[It's Pride, at least here in NYC. In honor of that fact, I am posting here an article that Comrade Google suggests is not otherwise available on the Internet. It appeared as one of a stunning roundup of pieces by Black LGBTQ writers in The Advocate in one issue in the 1990s, under the irresistible title "Black Out."

By me, they should all be online, but I am posting this one for obvious reasons. It is by Alycee Lane, then a grad student at UCLA. In it she discusses what the Black Panther Party had meant to her—as an elementary school "baby dyke" in Buffalo and then later as she learned about Huey Newton's famous speech in which he welcomed the women's and gay liberation movements and called on the BPP to work with them. That was in 1970 when the modern queer movement was first erupting in all its Stonewall-fueled glory—and when many other self-styled revolutionary and socialist organizations shied away from it, or adopted appallingly homophobic stances. 

There's a lot about our history to be learned from this short piece, and there's always a chance that it won't be up at Fire on the Mountain forever, so if you agree with me on its importance, I encourage you to save it and to make sure others have access.]

The Black Panther Party And Gay Liberation



By Alycee Lane

I really wanted to be a member of the Black Panther Party when I was younger. I imagined myself one day galvanizing the other kids in my neighborhood in Buffalo, N.Y., and conducting a righteous raid on that one house I passed on the way to my integrated school—that horrifying white house that donned, hatefully, a sprawling banner stained with the curse WHITE POWER. Yeah, I was going to conduct a righteous raid. I figured this was the Panther thing to do, especially since I had seen the brothers walking proudly with their guns, policing the police, who were, in my young opinion, somehow connected to the curse.

In spite of their guns and "baaad black man" attitudes, it never occurred to me to feel intimidated by or afraid of the Panthers. For they never failed to greet me with love—"Good morning, little sister" and "How are you doing in school? Making those grades? Learning about your history?" I simply wanted to be with and be like them. I didn't know about the Panther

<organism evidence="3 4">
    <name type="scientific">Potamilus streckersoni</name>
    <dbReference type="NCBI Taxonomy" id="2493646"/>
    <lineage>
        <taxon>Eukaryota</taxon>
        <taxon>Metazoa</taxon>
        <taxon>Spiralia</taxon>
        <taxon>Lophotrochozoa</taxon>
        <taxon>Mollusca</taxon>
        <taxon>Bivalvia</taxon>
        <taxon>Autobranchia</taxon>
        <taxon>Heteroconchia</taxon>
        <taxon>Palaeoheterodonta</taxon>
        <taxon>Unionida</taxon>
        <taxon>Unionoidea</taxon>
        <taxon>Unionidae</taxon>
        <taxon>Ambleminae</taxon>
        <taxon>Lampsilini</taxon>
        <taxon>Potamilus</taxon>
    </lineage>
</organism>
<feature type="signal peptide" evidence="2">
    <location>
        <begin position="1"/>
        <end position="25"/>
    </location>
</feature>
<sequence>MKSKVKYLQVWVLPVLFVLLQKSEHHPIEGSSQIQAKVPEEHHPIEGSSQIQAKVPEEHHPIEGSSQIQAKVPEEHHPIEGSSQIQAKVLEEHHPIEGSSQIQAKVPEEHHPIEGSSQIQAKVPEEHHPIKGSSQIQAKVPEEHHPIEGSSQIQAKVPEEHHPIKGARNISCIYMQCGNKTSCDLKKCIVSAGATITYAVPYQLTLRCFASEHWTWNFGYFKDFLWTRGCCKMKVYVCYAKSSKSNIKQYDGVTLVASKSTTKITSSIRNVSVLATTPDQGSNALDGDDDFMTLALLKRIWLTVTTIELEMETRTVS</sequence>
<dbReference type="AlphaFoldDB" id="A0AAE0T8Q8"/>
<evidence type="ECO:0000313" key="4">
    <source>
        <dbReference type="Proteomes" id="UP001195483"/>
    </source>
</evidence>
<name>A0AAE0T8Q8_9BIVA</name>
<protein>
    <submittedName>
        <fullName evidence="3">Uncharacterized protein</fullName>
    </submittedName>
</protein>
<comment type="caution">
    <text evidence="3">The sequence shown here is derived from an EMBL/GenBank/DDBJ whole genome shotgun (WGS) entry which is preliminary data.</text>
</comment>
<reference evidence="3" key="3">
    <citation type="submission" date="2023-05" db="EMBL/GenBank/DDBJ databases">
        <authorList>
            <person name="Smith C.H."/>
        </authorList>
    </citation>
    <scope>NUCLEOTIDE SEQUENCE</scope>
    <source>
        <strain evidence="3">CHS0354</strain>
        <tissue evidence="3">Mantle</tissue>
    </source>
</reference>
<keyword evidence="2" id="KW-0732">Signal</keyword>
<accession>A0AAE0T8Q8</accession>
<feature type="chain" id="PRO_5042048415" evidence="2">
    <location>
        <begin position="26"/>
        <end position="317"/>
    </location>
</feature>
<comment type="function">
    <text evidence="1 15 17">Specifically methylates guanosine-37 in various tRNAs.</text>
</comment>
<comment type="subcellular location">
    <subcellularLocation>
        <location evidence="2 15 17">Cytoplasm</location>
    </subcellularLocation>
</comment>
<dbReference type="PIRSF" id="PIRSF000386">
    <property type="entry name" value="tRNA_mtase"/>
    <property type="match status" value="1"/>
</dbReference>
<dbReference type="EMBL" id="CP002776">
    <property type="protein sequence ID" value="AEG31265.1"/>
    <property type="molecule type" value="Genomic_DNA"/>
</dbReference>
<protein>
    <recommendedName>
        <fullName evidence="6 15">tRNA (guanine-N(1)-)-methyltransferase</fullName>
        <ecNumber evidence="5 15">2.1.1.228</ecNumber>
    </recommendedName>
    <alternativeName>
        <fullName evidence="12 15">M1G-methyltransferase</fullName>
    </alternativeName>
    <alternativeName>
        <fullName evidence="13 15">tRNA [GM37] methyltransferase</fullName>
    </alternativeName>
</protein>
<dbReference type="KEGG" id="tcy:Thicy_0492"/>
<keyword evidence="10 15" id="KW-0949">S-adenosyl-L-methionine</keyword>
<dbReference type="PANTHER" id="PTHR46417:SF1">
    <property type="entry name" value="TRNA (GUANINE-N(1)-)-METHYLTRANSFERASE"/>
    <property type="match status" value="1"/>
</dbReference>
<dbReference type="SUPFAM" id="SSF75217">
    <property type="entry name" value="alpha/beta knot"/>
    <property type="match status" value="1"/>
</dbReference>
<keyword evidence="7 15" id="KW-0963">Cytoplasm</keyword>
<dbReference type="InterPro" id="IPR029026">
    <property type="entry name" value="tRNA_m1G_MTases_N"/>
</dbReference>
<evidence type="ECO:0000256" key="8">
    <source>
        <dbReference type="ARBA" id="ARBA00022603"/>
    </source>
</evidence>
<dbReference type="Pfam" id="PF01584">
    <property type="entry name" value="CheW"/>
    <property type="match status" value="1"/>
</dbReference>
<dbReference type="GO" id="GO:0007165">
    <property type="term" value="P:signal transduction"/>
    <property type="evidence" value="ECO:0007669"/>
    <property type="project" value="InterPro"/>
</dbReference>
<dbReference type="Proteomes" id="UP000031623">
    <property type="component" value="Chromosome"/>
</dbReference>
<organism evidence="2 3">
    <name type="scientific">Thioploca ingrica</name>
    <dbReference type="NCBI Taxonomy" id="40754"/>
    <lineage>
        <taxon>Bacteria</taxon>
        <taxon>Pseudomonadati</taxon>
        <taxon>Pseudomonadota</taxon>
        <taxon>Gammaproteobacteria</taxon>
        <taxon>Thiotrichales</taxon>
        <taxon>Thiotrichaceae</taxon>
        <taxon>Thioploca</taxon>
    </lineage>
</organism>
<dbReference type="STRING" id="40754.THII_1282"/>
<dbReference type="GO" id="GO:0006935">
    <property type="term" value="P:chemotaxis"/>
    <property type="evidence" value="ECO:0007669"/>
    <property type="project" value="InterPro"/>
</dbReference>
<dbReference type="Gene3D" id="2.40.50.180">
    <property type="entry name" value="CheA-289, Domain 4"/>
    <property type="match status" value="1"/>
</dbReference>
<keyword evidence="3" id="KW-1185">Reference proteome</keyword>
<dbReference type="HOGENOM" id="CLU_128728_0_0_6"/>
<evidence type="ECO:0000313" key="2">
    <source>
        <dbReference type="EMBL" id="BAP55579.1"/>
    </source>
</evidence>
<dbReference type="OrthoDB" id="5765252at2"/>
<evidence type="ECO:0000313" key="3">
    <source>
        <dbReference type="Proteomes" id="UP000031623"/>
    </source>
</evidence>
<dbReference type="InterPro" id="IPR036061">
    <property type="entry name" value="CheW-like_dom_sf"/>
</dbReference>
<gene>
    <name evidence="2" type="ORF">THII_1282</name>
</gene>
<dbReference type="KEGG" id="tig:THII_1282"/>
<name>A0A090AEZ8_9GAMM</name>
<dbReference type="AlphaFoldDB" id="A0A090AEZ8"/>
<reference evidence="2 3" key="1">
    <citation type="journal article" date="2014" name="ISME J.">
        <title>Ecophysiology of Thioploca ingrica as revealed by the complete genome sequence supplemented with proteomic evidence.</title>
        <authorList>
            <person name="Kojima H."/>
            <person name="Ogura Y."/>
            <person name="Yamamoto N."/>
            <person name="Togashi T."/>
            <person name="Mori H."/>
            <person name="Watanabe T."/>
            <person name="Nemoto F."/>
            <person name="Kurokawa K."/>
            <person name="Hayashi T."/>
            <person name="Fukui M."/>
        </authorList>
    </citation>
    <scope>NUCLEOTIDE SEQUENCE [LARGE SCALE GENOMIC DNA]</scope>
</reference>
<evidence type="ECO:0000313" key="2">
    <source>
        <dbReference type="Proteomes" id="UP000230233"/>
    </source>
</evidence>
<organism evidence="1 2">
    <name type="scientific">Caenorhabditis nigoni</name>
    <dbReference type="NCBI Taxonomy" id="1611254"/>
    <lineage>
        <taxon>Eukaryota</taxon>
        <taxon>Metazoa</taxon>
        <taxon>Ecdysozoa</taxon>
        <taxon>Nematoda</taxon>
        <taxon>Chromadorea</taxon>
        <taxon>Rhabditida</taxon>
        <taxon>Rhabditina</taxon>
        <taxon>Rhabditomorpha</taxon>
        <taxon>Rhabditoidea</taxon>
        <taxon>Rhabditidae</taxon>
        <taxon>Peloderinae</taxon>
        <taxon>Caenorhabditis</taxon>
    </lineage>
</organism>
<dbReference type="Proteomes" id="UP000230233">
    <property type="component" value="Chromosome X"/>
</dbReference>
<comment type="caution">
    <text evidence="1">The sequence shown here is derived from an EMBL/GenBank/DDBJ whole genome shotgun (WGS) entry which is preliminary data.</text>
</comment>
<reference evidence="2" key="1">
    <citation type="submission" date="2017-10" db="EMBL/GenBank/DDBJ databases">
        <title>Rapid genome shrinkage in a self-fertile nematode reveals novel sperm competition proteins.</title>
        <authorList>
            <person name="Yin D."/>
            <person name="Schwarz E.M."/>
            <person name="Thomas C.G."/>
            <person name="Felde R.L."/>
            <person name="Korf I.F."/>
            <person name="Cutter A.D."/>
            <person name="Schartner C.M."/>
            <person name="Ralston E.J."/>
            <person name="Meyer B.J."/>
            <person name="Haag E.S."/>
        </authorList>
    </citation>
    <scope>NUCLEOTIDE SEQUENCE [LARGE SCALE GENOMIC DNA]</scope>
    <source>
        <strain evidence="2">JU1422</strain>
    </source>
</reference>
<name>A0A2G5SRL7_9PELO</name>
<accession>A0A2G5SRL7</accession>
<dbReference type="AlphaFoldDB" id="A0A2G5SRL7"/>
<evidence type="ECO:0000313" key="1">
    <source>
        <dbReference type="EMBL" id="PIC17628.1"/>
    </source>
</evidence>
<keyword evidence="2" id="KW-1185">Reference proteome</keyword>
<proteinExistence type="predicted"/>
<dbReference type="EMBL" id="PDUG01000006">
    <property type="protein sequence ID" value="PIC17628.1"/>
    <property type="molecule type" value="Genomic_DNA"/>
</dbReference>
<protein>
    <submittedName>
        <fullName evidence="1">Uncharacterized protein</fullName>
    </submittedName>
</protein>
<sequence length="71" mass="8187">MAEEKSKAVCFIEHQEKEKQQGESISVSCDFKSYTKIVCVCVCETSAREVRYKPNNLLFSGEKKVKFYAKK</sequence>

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June 28, 2014

For My 'rades in Jackson, A Poem of Mississippi Summer

[Some comrades of mine are among those gathered this weekend in Jackson MS for a celebration of the fiftieth anniversary of Freedom Summer, or Mississippi Summer as we called it then. I post this poem for them.

I wasn't in Mississippi that summer. I was fourteen, not what the organizers were looking for, and my mother didn't think much of the idea either. So I followed it in the news.

When James Chaney, Michael Schwerner and Andrew Goodman disappeared on the night of June 21, we all pretty much knew what had happened. By a week later, 50 years ago tonight, there was no doubt.

This poem by John Beecher, a white southerner, a communist and a people's poet, locates Summer, 1964 in the long battle for freedom. For me the closing stanza conjures up 1964 as little else can, save only the civil rights anthems we sang, North and South, as the freedom struggle advanced.]

A COMMEMORATIVE ODE
For the 60th Anniversary of the Beecher Memorial
United Church of Christ in New Orleans, Louisiana,
October 25, 1964

Old church with the same name as my own
you and I were born in the same year
It has taken two generations to bring us together
Now here we are in New Orleans
meeting for the first time
I hope I can say the right thing
what the man you are named for
might have said on one of his better days
He was my great-great-uncle
but come to think of it
he was instrumental in my founding too
Rolled in a tube at home I have a certificate
signed by Henry Ward Beecher
after he had united my grandfather and grandmother
in the holy bonds of matrimony
at Plymouth Church in Brooklyn
The year was 1858
and James Buchanan was President
The South was riding high